On May 29, the Japanese government decided on a number of measures that aim to enhance its counter-terrorism efforts. A special task force on counter-terrorism headed by Chief Cabinet Secretary Yoshhide Suga laid out the wide-ranging efforts that Japanese government will undertake.
The hallmark of these efforts is the establishment of the International Terrorism Intelligence-Gathering Unit. This special unit, to be established within the Ministry of Foreign Affairs (MOFA), will cooperate with foreign intelligence agencies and oversee the collection and analysis of terrorism-related intelligence. Although the unit will be placed in the MOFA, its staff will consist of detailed officials from the National Police Agency (NPA) and Cabinet Intelligence Research Office (CIRO). This special unit will also assign its own staff to be posted to Japanese embassies and consulates in the areas of focus.
This decision by the Japanese government is driven by the tragic killing of two Japanese hostages by ISIS in February 2015. The incident exposed the Japanese government’s lack of capacities to collect and analyze intelligence relating to terrorist activities that can threaten Japan and its people. Other new measures include tightening immigration control, enhancing the emergency alert system for the Japanese citizens in foreign countries, strengthening the security of critical infrastructure in Japan, and pursuing international cooperation in counter-terrorism efforts.
Such a knee-jerk reaction by the Japanese government is understandable. In the wake of the hostage-taking and the eventual killing of these two Japanese citizens, Japan’s government has been exposed to the criticism that it lacks the human, financial, and other resources to gather intelligence that is critical for Japan’s national security, including the safety of its own citizens abroad. The crisis renewed some politicians’ effort to call for Japan to establish a foreign intelligence service similar to the U.S. Central Intelligence Agency or MI6 in the U.K.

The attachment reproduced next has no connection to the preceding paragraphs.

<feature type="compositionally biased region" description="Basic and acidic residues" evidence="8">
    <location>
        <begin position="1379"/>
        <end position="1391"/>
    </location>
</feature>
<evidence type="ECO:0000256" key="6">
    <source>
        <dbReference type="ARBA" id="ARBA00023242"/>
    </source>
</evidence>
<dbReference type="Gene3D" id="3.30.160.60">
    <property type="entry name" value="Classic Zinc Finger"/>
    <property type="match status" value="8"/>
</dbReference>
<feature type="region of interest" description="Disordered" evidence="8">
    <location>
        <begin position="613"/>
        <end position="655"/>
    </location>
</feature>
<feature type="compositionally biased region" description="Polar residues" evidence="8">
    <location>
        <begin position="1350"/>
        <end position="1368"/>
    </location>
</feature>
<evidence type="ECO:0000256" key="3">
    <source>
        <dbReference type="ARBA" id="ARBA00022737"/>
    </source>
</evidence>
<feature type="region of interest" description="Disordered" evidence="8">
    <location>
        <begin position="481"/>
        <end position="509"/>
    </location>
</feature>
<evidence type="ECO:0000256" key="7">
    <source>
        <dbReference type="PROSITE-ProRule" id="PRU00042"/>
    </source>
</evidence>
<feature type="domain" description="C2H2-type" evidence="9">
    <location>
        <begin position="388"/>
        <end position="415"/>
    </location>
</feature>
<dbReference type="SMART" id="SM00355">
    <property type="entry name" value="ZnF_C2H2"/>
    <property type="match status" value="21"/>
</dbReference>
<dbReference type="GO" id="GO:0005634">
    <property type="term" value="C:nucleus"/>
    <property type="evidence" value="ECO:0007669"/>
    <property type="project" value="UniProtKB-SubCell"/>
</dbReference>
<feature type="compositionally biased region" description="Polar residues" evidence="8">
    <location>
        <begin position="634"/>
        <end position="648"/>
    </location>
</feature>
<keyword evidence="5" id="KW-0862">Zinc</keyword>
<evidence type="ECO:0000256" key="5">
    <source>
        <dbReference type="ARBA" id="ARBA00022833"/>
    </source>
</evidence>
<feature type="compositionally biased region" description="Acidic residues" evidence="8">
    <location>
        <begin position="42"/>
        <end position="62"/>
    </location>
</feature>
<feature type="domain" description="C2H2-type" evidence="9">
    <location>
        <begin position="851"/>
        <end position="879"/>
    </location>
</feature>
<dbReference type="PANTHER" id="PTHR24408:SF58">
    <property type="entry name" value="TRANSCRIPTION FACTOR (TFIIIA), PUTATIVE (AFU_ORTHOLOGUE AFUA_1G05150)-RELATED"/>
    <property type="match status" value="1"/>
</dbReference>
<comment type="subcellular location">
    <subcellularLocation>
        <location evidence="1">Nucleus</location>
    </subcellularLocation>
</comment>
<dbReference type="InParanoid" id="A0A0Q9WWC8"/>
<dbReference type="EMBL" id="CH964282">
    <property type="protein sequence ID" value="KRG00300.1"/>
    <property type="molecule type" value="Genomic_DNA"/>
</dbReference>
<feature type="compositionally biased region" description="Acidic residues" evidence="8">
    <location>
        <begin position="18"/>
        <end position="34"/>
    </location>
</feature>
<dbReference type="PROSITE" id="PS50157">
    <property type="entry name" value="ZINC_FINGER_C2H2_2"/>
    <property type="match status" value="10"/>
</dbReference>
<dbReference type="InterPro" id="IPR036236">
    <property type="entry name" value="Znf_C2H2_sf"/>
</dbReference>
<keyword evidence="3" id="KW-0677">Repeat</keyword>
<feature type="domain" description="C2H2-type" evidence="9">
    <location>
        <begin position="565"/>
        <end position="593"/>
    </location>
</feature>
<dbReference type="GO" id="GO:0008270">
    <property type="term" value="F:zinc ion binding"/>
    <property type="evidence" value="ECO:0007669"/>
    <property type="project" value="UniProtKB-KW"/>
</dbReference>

However, these reactive measures, while better than nothing, will not solve the fundamental problem facing Japan’s intelligence organizations. Plainly put, the Japanese government has not been able to invest enough financial resources to equip its intelligence organizations with meaningful wherewithal to boost their capacity to collect, analyze, and distribute the intelligence they gather.
Japanese intelligence organizations have been often criticized for being stovepiped and having a predominantly law-enforcement focus, often at the expense of other national security considerations. In theory, the Cabinet Intelligence Officer is supposed to function as a highest-ranking intelligence officer in the Japanese government, but his access to the prime minister and other key political figures in the Japanese government is frequently overshadowed by the senior officials in the NPA, the Public Safety Investigation Agency (PSIA), and the director of Defense Intelligence Headquarters (DIH) of the Ministry of Defense. The Cabinet Intelligence Officer does not have the authority to allocate resources or to move personnel among the intelligence organizations across the government, leaving these organizations to conduct their own activities with little coordination or communication. The newly proposed measures do little to solve this problem.
Furthermore, the proposed measures seem to focus almost solely on human intelligence, or HUMINT, almost completely disregarding the necessity of synthesizing HUMINT with other forms of intelligence such as signal (SIGINT), electronic (ELINT), imagery (IMINT), measurement and signature, (MASINT), technical (TECHINT), and open-source (OSINT). Even in the realm of HUMINT alone, it takes more than developing Japanese analysts who are fluent in foreign languages to develop a real HUMINT capacity, including the cultivation of indigenous informants and establishing the extraction of in-country agents and/or informants when necessary.
In short, the newly proposed measures are a good first step but they do not go far enough to benefit Japan’s national security in a sustainable manner. As the Japanese government implements the new measures, it also needs to reignite a discussion on overhauling Japanese intelligence community. If Japan aspires to play a more proactive role in the world, it needs capable foreign intelligence organizations to optimize its role. Comprehensive intelligence reform, as difficult as it may be, is an essential enabling factor for Japan’s “proactive contribution to peace.”